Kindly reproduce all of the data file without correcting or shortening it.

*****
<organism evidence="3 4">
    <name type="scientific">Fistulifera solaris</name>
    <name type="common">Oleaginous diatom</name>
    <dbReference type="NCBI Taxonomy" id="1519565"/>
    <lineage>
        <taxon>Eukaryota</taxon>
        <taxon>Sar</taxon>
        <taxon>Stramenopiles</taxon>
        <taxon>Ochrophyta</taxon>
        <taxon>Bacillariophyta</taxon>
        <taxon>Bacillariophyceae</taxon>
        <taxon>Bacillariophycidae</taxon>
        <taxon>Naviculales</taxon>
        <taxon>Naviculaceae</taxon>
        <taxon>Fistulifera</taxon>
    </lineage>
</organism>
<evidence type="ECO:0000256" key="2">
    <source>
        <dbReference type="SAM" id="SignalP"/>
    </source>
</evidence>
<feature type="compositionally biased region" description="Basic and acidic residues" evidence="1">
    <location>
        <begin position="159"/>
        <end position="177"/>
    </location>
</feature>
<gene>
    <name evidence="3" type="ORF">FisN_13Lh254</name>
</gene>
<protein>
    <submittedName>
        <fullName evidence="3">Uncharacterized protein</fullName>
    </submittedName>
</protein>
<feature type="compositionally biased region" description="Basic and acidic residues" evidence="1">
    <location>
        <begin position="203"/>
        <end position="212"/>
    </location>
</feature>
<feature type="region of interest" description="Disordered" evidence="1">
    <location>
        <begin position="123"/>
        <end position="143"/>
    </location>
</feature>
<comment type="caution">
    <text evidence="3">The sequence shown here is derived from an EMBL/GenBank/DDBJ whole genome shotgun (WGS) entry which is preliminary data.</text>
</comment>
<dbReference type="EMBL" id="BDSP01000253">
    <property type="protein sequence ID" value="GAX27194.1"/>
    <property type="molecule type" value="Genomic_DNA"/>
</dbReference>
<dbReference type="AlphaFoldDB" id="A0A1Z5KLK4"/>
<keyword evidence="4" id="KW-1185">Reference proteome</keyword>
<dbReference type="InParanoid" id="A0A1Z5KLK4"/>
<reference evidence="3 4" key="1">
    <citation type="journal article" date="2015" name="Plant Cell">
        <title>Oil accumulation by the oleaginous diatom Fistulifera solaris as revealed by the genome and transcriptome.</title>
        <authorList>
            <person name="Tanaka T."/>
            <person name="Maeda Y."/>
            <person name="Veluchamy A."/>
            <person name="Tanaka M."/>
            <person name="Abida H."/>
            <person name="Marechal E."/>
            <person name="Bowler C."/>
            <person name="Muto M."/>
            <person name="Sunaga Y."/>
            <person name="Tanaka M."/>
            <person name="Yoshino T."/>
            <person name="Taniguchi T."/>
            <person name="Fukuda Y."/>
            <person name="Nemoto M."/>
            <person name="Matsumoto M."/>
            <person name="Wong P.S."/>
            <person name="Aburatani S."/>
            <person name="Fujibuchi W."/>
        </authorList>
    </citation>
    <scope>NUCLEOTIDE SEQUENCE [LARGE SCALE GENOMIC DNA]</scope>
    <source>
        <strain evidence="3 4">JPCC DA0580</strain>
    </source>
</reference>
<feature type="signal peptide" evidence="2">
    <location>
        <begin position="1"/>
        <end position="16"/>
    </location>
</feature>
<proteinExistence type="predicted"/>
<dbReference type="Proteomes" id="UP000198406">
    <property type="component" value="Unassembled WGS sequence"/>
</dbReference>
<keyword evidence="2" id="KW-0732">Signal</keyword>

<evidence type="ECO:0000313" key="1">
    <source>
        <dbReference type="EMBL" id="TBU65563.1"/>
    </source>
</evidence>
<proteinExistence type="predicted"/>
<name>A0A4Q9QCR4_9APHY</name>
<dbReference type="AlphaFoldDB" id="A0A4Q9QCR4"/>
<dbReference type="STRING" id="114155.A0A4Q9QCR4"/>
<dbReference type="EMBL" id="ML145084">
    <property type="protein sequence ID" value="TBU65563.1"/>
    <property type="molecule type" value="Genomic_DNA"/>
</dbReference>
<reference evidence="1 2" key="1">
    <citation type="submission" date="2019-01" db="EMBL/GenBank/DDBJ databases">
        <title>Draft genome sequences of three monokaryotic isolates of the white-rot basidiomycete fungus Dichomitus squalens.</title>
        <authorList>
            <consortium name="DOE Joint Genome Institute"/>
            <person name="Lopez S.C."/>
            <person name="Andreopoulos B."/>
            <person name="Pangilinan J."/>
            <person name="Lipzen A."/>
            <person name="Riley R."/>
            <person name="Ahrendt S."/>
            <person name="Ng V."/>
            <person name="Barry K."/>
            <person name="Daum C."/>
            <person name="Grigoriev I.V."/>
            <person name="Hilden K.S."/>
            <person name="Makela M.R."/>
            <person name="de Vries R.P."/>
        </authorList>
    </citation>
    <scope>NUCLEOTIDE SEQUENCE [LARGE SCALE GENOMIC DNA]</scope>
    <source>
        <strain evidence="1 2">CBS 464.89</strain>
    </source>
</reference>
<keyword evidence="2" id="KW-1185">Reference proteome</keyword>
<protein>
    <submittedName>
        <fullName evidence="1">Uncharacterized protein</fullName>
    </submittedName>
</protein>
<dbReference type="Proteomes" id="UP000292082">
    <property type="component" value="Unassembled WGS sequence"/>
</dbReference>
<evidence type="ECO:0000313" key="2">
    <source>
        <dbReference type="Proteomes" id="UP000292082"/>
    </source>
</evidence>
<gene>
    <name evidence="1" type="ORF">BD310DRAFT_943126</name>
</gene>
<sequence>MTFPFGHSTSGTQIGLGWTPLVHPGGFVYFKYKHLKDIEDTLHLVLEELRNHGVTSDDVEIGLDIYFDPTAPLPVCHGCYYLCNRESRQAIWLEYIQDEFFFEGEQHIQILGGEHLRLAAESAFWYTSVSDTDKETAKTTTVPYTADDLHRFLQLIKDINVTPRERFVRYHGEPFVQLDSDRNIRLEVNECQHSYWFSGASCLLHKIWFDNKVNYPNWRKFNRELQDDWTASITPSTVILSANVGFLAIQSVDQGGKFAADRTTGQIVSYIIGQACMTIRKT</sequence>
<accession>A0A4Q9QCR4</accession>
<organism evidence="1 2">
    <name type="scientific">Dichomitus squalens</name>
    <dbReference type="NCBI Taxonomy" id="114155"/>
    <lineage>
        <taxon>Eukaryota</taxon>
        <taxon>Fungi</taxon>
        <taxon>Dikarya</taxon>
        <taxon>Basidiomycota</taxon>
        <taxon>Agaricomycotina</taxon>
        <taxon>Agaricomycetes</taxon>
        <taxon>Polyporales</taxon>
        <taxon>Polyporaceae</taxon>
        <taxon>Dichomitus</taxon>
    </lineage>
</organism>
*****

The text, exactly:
<organism evidence="3 4">
    <name type="scientific">Fistulifera solaris</name>
    <name type="common">Oleaginous diatom</name>
    <dbReference type="NCBI Taxonomy" id="1519565"/>
    <lineage>
        <taxon>Eukaryota</taxon>
        <taxon>Sar</taxon>
        <taxon>Stramenopiles</taxon>
        <taxon>Ochrophyta</taxon>
        <taxon>Bacillariophyta</taxon>
        <taxon>Bacillariophyceae</taxon>
        <taxon>Bacillariophycidae</taxon>
        <taxon>Naviculales</taxon>
        <taxon>Naviculaceae</taxon>
        <taxon>Fistulifera</taxon>
    </lineage>
</organism>
<evidence type="ECO:0000256" key="2">
    <source>
        <dbReference type="SAM" id="SignalP"/>
    </source>
</evidence>
<feature type="compositionally biased region" description="Basic and acidic residues" evidence="1">
    <location>
        <begin position="159"/>
        <end position="177"/>
    </location>
</feature>
<gene>
    <name evidence="3" type="ORF">FisN_13Lh254</name>
</gene>
<protein>
    <submittedName>
        <fullName evidence="3">Uncharacterized protein</fullName>
    </submittedName>
</protein>
<feature type="compositionally biased region" description="Basic and acidic residues" evidence="1">
    <location>
        <begin position="203"/>
        <end position="212"/>
    </location>
</feature>
<feature type="region of interest" description="Disordered" evidence="1">
    <location>
        <begin position="123"/>
        <end position="143"/>
    </location>
</feature>
<comment type="caution">
    <text evidence="3">The sequence shown here is derived from an EMBL/GenBank/DDBJ whole genome shotgun (WGS) entry which is preliminary data.</text>
</comment>
<dbReference type="EMBL" id="BDSP01000253">
    <property type="protein sequence ID" value="GAX27194.1"/>
    <property type="molecule type" value="Genomic_DNA"/>
</dbReference>
<dbReference type="AlphaFoldDB" id="A0A1Z5KLK4"/>
<keyword evidence="4" id="KW-1185">Reference proteome</keyword>
<dbReference type="InParanoid" id="A0A1Z5KLK4"/>
<reference evidence="3 4" key="1">
    <citation type="journal article" date="2015" name="Plant Cell">
        <title>Oil accumulation by the oleaginous diatom Fistulifera solaris as revealed by the genome and transcriptome.</title>
        <authorList>
            <person name="Tanaka T."/>
            <person name="Maeda Y."/>
            <person name="Veluchamy A."/>
            <person name="Tanaka M."/>
            <person name="Abida H."/>
            <person name="Marechal E."/>
            <person name="Bowler C."/>
            <person name="Muto M."/>
            <person name="Sunaga Y."/>
            <person name="Tanaka M."/>
            <person name="Yoshino T."/>
            <person name="Taniguchi T."/>
            <person name="Fukuda Y."/>
            <person name="Nemoto M."/>
            <person name="Matsumoto M."/>
            <person name="Wong P.S."/>
            <person name="Aburatani S."/>
            <person name="Fujibuchi W."/>
        </authorList>
    </citation>
    <scope>NUCLEOTIDE SEQUENCE [LARGE SCALE GENOMIC DNA]</scope>
    <source>
        <strain evidence="3 4">JPCC DA0580</strain>
    </source>
</reference>
<feature type="signal peptide" evidence="2">
    <location>
        <begin position="1"/>
        <end position="16"/>
    </location>
</feature>
<proteinExistence type="predicted"/>
<dbReference type="Proteomes" id="UP000198406">
    <property type="component" value="Unassembled WGS sequence"/>
</dbReference>
<keyword evidence="2" id="KW-0732">Signal</keyword>

<evidence type="ECO:0000313" key="1">
    <source>
        <dbReference type="EMBL" id="TBU65563.1"/>
    </source>
</evidence>
<proteinExistence type="predicted"/>
<name>A0A4Q9QCR4_9APHY</name>
<dbReference type="AlphaFoldDB" id="A0A4Q9QCR4"/>
<dbReference type="STRING" id="114155.A0A4Q9QCR4"/>
<dbReference type="EMBL" id="ML145084">
    <property type="protein sequence ID" value="TBU65563.1"/>
    <property type="molecule type" value="Genomic_DNA"/>
</dbReference>
<reference evidence="1 2" key="1">
    <citation type="submission" date="2019-01" db="EMBL/GenBank/DDBJ databases">
        <title>Draft genome sequences of three monokaryotic isolates of the white-rot basidiomycete fungus Dichomitus squalens.</title>
        <authorList>
            <consortium name="DOE Joint Genome Institute"/>
            <person name="Lopez S.C."/>
            <person name="Andreopoulos B."/>
            <person name="Pangilinan J."/>
            <person name="Lipzen A."/>
            <person name="Riley R."/>
            <person name="Ahrendt S."/>
            <person name="Ng V."/>
            <person name="Barry K."/>
            <person name="Daum C."/>
            <person name="Grigoriev I.V."/>
            <person name="Hilden K.S."/>
            <person name="Makela M.R."/>
            <person name="de Vries R.P."/>
        </authorList>
    </citation>
    <scope>NUCLEOTIDE SEQUENCE [LARGE SCALE GENOMIC DNA]</scope>
    <source>
        <strain evidence="1 2">CBS 464.89</strain>
    </source>
</reference>
<keyword evidence="2" id="KW-1185">Reference proteome</keyword>
<protein>
    <submittedName>
        <fullName evidence="1">Uncharacterized protein</fullName>
    </submittedName>
</protein>
<dbReference type="Proteomes" id="UP000292082">
    <property type="component" value="Unassembled WGS sequence"/>
</dbReference>
<evidence type="ECO:0000313" key="2">
    <source>
        <dbReference type="Proteomes" id="UP000292082"/>
    </source>
</evidence>
<gene>
    <name evidence="1" type="ORF">BD310DRAFT_943126</name>
</gene>
<sequence>MTFPFGHSTSGTQIGLGWTPLVHPGGFVYFKYKHLKDIEDTLHLVLEELRNHGVTSDDVEIGLDIYFDPTAPLPVCHGCYYLCNRESRQAIWLEYIQDEFFFEGEQHIQILGGEHLRLAAESAFWYTSVSDTDKETAKTTTVPYTADDLHRFLQLIKDINVTPRERFVRYHGEPFVQLDSDRNIRLEVNECQHSYWFSGASCLLHKIWFDNKVNYPNWRKFNRELQDDWTASITPSTVILSANVGFLAIQSVDQGGKFAADRTTGQIVSYIIGQACMTIRKT</sequence>
<accession>A0A4Q9QCR4</accession>
<organism evidence="1 2">
    <name type="scientific">Dichomitus squalens</name>
    <dbReference type="NCBI Taxonomy" id="114155"/>
    <lineage>
        <taxon>Eukaryota</taxon>
        <taxon>Fungi</taxon>
        <taxon>Dikarya</taxon>
        <taxon>Basidiomycota</taxon>
        <taxon>Agaricomycotina</taxon>
        <taxon>Agaricomycetes</taxon>
        <taxon>Polyporales</taxon>
        <taxon>Polyporaceae</taxon>
        <taxon>Dichomitus</taxon>
    </lineage>
</organism>